Jackson's blog

Photo by Tony Webster on Unsplash


Photo by Fabian Blank on Unsplash


This is a continuation of Part 1 here. In part 1, I wrote a wrapper to call Citibank's API. In this part of the tutorial, I call the RESTful wrapper services that I wrote in part 1 to give users an interface to see their accounts and transfer funds to external accounts.


Photo by William Iven on Unsplash


Photo by Markus Spiske on Unsplash

I run geth on my cloud server to sync with the Ethereum Blockchain. I start geth whenever I code and it goes into a round of resynchronization with the Blockchain. This takes anything from minutes (that's if the last time I code is yesterday), or hours (if the last time I did this was months ago). 

As of the time of writing, Ropsten (which I work on because ETHs are free here) is in block 1,911,915 and the main ethereum has reached block 4,399,227. If you do a complete sync, it will take you 2 to 3 days or more.


Photo by Eaters Collective on Unsplash

This is a continuation of the Going Dutch Smart Contract project that I started on 2nd Sep 2017. It has been a month, which is probably the equivalent of a year if you count in blockchain-time. Geth has gone from 1.6.7 to 1.7.2 and after upgrading my setup, I had to let it run overnight (in fast mode!) to sync my node to the block again.


Image: https://unsplash.com/@jjying

This is a continuation of my post about Ethereum on the Cloud and Smart Contract execution with MetaMask. MetaMask is a Google Chrome extension and runs only on desktops. I wanted to execute Dapps on a mobile device on the go. Enters Status. Status is a mobile application on Android and iPhone. It allows you to run Decentralized apps, stores your ETH in a wallet and send/receive ETH from another person. It also runs like chatbot.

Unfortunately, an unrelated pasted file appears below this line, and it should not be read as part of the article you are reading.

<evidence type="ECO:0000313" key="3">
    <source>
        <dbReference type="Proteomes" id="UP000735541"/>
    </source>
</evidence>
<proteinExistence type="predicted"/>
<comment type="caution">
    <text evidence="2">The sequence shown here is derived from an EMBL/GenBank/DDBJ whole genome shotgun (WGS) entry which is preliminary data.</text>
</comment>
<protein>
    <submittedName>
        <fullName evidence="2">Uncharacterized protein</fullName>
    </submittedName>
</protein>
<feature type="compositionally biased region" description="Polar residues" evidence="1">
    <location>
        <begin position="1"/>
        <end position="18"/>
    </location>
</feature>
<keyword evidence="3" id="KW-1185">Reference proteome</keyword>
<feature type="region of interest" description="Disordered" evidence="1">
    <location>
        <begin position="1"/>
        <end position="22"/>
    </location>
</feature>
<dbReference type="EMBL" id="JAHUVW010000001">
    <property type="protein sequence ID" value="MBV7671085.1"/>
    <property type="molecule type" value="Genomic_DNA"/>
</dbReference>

Installing Status

What have we done so far?

In part 1, I developed the Zoe Helper hardware, a button that sends a Sigfox message to the Sigfox backend, and through a callback, route the message to jacksonn.org.

In part 2, my web API at jacksonng.org takes the message, determines who the recipient is, and send it as a notification to my OneSignal account. OneSignal then forwards it to Firebase and then to the mobile device that has been configured to receive this notification. 

In part 3, I develop a Cordova mobile app to display the message on the mobile device.

What I used


In this part of the project, I process the message sent by Sigfox Backend via callback. To recap, this is the message:


The job of newnotifications.php is to read the message, check who it is intended for, and send the message to the receiver's mobile device. 

Whose message is this?


Low Power Wide Area Networks (LPWAN) are making IoT engineers all over the world excited. Sigfox is an LPWAN. The ability for Sigfox to send messages without using WIFI or the 4G network, as well as the limitation of 140 uplink messages a day with payload of 12 bytes per message is a complete shift in paradigm for what you could and couldn't do with it. When I first received my Sigfox developer shield from Unabiz, I quickly went ahead to hook up several sensors to send message to the Sigfox backend.


For a few years, I have dreamt of building my own arcade console. It has remained a dream because where I live, there's no space to build nor store one. Then I started getting interested in building desktop versions of an arcade console but the problem remains, there isn't space big enough to put it. A few months ago, I met up with an ex-student. Gavin was interested marketing Makerbuinos in Singapore. Makerbuino is a DIY handheld retro game console, by Albert Gajšak, an 18(!) year old student from Croatia who first made it available through Kickstarter